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Tex Heart Inst J. 1986 Sep;13(3):275-9.

Myocardial revascularization combined with aortic valve replacement.

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Department of Thoracic Cardiovascular Surgery and Surgical Research Laboratory, Mercy Hospital, Pittsburgh, Pennsylvania 15219, USA.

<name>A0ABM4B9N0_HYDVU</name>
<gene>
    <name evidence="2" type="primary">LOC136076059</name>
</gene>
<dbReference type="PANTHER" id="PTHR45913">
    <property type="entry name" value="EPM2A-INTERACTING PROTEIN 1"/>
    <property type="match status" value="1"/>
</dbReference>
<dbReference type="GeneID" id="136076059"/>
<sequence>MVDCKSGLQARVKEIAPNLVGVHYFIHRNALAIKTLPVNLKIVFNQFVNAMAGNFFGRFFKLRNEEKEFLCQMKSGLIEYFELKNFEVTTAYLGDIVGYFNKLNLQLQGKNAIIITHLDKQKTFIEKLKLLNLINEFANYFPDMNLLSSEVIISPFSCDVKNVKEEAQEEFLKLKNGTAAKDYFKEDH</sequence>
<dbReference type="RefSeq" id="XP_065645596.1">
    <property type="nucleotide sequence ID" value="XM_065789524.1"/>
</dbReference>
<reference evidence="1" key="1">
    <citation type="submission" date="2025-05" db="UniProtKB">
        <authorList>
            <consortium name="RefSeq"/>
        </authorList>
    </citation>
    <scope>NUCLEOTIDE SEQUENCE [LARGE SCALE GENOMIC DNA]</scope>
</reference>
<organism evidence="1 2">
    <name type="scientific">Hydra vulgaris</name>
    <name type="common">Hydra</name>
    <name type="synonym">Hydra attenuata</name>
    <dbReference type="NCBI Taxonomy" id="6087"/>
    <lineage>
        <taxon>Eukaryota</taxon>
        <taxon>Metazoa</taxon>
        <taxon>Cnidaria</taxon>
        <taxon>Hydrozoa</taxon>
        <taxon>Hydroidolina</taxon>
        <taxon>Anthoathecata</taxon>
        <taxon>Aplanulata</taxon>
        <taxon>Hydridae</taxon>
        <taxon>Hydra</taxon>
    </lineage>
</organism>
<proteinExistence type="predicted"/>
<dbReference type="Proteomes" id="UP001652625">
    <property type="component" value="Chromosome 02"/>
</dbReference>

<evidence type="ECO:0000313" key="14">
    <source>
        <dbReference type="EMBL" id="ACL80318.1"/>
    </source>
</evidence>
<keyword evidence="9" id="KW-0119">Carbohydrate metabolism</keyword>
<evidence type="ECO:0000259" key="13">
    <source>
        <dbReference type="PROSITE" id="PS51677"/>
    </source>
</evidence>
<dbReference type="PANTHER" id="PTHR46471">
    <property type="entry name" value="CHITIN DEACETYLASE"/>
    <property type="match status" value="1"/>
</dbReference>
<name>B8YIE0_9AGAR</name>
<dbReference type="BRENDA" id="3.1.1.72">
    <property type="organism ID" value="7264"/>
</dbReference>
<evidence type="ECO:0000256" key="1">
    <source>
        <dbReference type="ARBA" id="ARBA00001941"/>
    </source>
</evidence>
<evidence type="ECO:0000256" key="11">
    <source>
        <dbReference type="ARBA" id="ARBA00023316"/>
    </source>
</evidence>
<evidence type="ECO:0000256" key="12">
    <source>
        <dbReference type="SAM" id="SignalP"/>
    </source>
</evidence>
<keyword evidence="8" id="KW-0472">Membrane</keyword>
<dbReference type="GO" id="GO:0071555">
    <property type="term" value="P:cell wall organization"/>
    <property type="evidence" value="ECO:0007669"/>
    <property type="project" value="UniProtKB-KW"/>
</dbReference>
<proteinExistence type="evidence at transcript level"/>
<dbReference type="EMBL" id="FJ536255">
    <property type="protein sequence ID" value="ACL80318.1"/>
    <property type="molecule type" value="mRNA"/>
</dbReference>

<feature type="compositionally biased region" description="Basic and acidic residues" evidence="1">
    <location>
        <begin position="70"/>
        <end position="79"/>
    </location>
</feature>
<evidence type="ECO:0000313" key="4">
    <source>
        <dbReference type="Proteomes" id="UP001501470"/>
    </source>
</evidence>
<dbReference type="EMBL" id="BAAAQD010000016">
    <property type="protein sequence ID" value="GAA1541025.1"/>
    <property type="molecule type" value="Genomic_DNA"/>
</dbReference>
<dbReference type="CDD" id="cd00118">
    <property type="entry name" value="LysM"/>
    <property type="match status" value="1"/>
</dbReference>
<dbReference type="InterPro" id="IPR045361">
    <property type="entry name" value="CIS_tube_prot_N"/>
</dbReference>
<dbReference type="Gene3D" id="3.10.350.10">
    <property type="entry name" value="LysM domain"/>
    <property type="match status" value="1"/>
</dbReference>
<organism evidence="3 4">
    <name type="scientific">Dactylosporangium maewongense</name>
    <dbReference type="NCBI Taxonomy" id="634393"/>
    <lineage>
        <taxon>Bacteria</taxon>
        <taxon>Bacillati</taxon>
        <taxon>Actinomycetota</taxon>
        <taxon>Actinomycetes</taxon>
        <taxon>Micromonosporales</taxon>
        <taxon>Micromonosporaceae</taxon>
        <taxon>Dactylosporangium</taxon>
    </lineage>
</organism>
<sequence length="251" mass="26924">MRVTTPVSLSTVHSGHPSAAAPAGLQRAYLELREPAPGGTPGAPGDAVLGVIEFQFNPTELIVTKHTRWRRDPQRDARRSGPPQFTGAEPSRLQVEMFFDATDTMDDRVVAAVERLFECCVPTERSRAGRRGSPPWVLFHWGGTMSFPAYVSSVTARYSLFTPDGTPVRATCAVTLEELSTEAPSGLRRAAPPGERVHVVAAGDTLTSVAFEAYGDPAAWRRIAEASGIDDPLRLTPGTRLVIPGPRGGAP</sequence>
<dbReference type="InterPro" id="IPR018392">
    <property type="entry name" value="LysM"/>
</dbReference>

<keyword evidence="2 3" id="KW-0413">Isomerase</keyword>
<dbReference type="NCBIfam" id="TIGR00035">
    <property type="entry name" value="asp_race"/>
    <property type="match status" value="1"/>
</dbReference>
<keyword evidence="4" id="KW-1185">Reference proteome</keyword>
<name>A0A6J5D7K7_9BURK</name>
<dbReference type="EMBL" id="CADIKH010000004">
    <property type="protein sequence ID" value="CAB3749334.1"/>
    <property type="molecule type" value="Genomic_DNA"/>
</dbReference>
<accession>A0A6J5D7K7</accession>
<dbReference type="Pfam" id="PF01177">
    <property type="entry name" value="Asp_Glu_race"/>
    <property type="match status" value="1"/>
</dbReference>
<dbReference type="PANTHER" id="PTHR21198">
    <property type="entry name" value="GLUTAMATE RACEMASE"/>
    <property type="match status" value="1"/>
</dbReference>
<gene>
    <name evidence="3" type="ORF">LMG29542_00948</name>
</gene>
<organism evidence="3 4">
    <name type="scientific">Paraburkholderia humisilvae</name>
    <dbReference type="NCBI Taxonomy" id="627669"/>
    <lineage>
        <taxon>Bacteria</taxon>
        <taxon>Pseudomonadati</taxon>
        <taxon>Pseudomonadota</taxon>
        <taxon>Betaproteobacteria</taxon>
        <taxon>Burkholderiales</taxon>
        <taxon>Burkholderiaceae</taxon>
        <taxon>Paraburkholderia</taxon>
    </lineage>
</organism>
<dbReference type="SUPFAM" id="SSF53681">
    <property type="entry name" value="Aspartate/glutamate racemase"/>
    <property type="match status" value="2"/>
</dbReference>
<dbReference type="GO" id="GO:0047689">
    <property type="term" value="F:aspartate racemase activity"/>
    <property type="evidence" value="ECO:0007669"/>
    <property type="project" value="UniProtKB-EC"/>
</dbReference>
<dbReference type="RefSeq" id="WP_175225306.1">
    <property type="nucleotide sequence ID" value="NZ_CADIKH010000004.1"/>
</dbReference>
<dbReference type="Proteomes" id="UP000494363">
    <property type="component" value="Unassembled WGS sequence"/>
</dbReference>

We reviewed 50 consecutive patients who had undergone complete myocardial revascularization combined with aortic valve replacement during a 5-year interval ending in June 1983. A cold blood cardioplegia technique, utilizing not only the native circulation but also the vein conduits, was used. All patients had greater than 70% stenoses of the major coronary arterial system. No patient had valve replacement alone, and no patient was refused operation. The mean number of arteries grafted was 2.3. There were two hospital deaths. One patient had evidence of perioperative myocardial infarction. There were two late deaths and one non-fatal myocardial infarction during the follow-up period, which averaged 16 months. The technique of hypothermic blood cardioplegia used provides a uniform distribution for myocardial protection, especially in the hypertrophied ventricle, and is superior to previously employed methods. This study indicates that myocardial revascularization combined with aortic valve replacement should be performed in patients with coexisting aortic valvular and coronary disease.


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